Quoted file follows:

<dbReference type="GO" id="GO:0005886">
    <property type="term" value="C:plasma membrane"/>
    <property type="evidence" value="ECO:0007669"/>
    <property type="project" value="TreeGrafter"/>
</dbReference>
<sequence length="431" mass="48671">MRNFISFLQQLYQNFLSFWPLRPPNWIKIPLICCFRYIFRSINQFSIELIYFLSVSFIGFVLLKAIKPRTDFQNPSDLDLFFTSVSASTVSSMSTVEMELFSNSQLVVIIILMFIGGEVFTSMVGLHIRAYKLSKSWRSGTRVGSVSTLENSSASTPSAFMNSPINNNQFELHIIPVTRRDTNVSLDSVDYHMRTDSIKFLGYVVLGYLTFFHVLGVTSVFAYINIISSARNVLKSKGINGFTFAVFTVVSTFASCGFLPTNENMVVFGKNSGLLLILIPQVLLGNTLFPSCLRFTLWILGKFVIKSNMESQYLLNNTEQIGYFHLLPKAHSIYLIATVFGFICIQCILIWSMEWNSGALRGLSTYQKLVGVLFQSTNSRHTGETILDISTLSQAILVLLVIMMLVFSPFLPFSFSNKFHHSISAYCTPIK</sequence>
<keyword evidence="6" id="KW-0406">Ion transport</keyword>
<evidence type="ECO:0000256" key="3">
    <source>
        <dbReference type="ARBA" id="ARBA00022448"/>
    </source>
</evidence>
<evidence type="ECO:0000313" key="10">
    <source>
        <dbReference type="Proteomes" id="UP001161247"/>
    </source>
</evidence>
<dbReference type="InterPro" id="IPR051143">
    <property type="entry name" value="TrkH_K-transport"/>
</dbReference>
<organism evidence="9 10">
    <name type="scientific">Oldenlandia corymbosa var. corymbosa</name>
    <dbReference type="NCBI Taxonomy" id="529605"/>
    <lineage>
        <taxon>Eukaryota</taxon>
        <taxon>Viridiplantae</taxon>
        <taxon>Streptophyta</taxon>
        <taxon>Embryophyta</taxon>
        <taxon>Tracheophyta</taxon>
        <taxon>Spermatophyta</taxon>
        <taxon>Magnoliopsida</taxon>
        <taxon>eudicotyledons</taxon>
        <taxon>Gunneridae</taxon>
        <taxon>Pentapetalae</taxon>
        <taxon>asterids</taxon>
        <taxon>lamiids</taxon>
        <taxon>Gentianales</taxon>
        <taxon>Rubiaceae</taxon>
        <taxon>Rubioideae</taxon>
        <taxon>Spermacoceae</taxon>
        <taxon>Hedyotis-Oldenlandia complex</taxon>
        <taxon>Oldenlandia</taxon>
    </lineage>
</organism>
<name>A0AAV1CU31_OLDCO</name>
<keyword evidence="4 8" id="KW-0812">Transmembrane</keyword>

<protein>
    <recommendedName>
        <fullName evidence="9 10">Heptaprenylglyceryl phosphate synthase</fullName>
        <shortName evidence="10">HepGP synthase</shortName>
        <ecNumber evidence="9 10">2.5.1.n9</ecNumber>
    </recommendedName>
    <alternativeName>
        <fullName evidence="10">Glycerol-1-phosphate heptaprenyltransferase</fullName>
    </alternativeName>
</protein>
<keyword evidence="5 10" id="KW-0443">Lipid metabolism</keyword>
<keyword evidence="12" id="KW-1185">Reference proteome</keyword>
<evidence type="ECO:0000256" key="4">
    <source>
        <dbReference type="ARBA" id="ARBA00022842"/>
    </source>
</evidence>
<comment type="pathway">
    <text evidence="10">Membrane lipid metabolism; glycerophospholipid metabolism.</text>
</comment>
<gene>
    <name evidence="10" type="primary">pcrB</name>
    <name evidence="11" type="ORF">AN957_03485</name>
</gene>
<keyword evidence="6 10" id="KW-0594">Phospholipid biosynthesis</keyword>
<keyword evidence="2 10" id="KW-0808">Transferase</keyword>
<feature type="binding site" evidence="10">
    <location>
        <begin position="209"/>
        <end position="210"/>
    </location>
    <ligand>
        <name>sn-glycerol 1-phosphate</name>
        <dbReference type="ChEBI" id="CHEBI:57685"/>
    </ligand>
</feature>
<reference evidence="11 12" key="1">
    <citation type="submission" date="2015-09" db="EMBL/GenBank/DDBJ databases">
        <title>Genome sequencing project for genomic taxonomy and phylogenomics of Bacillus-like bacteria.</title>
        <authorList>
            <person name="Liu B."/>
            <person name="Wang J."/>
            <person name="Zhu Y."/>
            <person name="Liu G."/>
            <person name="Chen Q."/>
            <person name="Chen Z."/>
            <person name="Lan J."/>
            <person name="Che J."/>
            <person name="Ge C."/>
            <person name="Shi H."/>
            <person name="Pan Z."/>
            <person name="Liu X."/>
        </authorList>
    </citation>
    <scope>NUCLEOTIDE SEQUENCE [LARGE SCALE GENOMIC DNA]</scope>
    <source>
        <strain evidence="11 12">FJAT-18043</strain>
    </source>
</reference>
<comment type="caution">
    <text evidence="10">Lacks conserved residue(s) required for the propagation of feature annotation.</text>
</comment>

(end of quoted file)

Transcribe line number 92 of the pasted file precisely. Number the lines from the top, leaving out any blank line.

            <person name="Chen Z."/>